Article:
Tying Your Own Turban Part 3: The Turban Twist!

Hi all and welcome to the third and final instalment for this series of DIY turban tying; I have to say I am so flattered that you guys have actually read my blog posts and tutorials and have shared your outcomes on social media! It really does mean a lot to me that you have enjoyed having a go at these tutorials and have found them useful, I do hope to do a couple more in the future but I think I need to blog about a few other topics before I bring in another turban series.

So anyway, the final instalment is probably the most elaborate (it is still fairly straightforward) and I think it is one of the most visually striking: it’s the one I refer to as a “Turban Twist”. This one does work best with a fabric with some stretch to help hold it in place, I recommend a thin jersey fabric which you should be able to find at your local market for a few quid (dollars/euros/etc). I think a soft thin cotton would also work, but I personally would avoid silks or slippy fabrics.

What will I need?

20170122_122846

  • Piece of fabric – I source mine from the local market but a 1.5m long piece by 0.5m width is plenty big enough. You will need at least this length to get a good drape on the side, you can opt for longer too! I recommend to use some with stretch (jersey fabric) to get a tighter fit to the head and achieve a nice tight twist but I think a soft cotton can also work.
  • Bobby pins – optional
  • Hair Net – optional
  • Accessories –brooches/flowers/feathers – optional. I like to accessorise my turbans for more drama and for this turban, I think a nice brooch is needed to help hide the knot (you will see what I mean later)

Preparation:

You want to ensure that the hair that you do not want on show (this could be all of it or most of it) is secured to the head. This makes it much easier to assemble the turban but also ensures that the turban will fit nicely around the shape of your head. I recommend using bobby pins to fix the hair or alternatively you can use a hairnet to capture your hair and keep it all together. These can be bought cheaply online (eBay etc). Once your hair is fixed, you are ready to go!

Method:

Follow these simple steps to create your own turban twist:

  1. Hold your fabric out lengthways and find roughly the point 1/3 of the way along – you want to have unequal lengths of fabric either side of the head so as to be able to create the twist section.20170122_131203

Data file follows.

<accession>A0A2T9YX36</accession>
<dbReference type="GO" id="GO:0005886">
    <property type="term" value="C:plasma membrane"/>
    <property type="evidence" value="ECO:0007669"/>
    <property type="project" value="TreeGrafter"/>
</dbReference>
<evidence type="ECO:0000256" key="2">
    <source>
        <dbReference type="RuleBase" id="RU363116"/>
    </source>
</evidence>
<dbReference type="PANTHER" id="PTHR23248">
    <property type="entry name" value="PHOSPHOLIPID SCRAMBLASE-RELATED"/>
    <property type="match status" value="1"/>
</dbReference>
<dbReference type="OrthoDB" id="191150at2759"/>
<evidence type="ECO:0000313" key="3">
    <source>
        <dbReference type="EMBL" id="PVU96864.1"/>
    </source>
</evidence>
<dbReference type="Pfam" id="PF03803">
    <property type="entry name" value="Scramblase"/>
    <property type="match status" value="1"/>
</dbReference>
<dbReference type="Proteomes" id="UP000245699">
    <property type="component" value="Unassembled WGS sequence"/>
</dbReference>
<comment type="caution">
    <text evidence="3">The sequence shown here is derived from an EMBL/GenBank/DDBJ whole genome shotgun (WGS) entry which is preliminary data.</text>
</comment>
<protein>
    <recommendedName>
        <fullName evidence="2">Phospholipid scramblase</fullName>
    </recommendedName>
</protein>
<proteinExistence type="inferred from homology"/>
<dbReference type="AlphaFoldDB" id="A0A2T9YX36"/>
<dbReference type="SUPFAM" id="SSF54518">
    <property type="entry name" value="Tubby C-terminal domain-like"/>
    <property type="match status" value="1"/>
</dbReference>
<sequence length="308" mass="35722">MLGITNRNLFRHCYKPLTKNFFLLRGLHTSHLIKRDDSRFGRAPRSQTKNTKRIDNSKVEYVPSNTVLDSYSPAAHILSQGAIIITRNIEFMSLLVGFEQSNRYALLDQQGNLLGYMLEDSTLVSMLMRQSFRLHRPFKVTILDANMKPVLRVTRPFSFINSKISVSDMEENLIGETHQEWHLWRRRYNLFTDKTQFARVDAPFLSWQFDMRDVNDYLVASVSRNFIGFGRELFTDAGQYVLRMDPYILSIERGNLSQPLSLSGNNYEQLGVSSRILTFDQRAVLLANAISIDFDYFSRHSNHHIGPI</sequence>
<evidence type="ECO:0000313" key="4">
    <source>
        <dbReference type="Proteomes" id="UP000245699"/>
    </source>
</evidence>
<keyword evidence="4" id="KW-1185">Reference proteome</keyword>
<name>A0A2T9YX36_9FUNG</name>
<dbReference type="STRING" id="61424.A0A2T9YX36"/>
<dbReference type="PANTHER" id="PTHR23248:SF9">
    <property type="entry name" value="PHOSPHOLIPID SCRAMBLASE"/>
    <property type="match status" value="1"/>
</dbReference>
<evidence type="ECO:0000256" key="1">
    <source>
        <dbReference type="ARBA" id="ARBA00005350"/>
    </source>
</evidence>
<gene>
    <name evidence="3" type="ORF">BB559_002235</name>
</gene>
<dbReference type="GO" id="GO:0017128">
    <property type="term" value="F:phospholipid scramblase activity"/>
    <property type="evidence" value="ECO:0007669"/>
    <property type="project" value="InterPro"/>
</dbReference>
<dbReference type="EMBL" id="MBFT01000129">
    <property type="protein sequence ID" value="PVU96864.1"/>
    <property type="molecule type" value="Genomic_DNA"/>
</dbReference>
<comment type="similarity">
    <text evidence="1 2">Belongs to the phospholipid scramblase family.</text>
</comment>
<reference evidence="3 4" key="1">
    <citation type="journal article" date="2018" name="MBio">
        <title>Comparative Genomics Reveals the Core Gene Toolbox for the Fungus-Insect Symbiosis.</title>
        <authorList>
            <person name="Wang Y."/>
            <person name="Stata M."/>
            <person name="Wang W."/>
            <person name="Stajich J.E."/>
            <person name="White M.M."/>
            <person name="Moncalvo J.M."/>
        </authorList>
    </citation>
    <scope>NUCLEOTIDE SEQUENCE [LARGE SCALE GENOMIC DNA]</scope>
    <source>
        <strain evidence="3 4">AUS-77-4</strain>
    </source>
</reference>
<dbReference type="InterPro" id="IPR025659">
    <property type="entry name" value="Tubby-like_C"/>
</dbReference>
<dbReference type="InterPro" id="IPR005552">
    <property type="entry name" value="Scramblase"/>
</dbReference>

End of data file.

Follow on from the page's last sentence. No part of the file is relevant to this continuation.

2. Place the fabric behind your head and then fold over the front edge underneath so that the turban edge that runs over the top of the head is neat. I fold approximately 1-2 inches over as shown. The image on the left shows the extra fabric to the left side whereas the picture to the right shows the excess fabric to the right of my head.
  3. Place the fabric over the head, leaving out any hair at the front that you may wish to have on show. I typically style mine with a front roll, either in the centre or to one side as pictured here. Of course you don’t have to show any hair if you don’t wish to!
  4. Gather the fabric over the head and tuck in the hair underneath so that there is no hair poking out at the bottom. Try to make sure that the bottom edge of the fabric that sits under the nape of your neck is also tucked under as this will create a smooth shape and line. Tip: at this stage you may wish to use bobby pins to secure the fabric to your head. I don’t personally but it is helpful when getting to grips with creating these styles as there is less pressure on you having to make sure the fabric doesn’t slip!
  5. Gather the fabric at either side of your head (at the nape of your neck) and then cross them over behind the neck so that the excess fabric on the left side is now passed to the right and vice versa. This will create tension across the fabric covering your head and will ensure that the turban will stay in place. Twist the fabric a couple of times at either side of the base of your head to help secure it.
  6. With whichever side you have the longest piece of fabric, start to twist this tightly (I twist mine in a clockwise direction to help keep everything looking neat from the front) – this will create a long, thin (ish) twisted ‘tube’.
  7. Bring this twisted section up and over your head. I recommend positioning this within the front half of your head to prevent it from wanting to slip backwards!
  8. Once the twist section reaches the other side of your head, below the ear, tie this section with the other piece of fabric located on that side. You should have a twist ‘crown’ that is tied at one side.
  9. Neaten up the knot (tuck in any stray bits of fabric etc) and use a brooch to cover the knot. Splay out the excess drapey fabric section.

So there you have it, it looks complicated but in actual fact it is pretty easy! The trick is to get the right tension in the fabric so it isn’t so tight that it wants to slide off the head but not too loose so as to not hold the right shape. Using hairgrips will help to hold it in place whilst you figure it out.

I will be working on variations of this so once I have mastered a few, I will of course share with you all for you to have a go at them 🙂

As always, I hope that you enjoy this tutorial and do let me know how you get on…. Good luck!

Sam x

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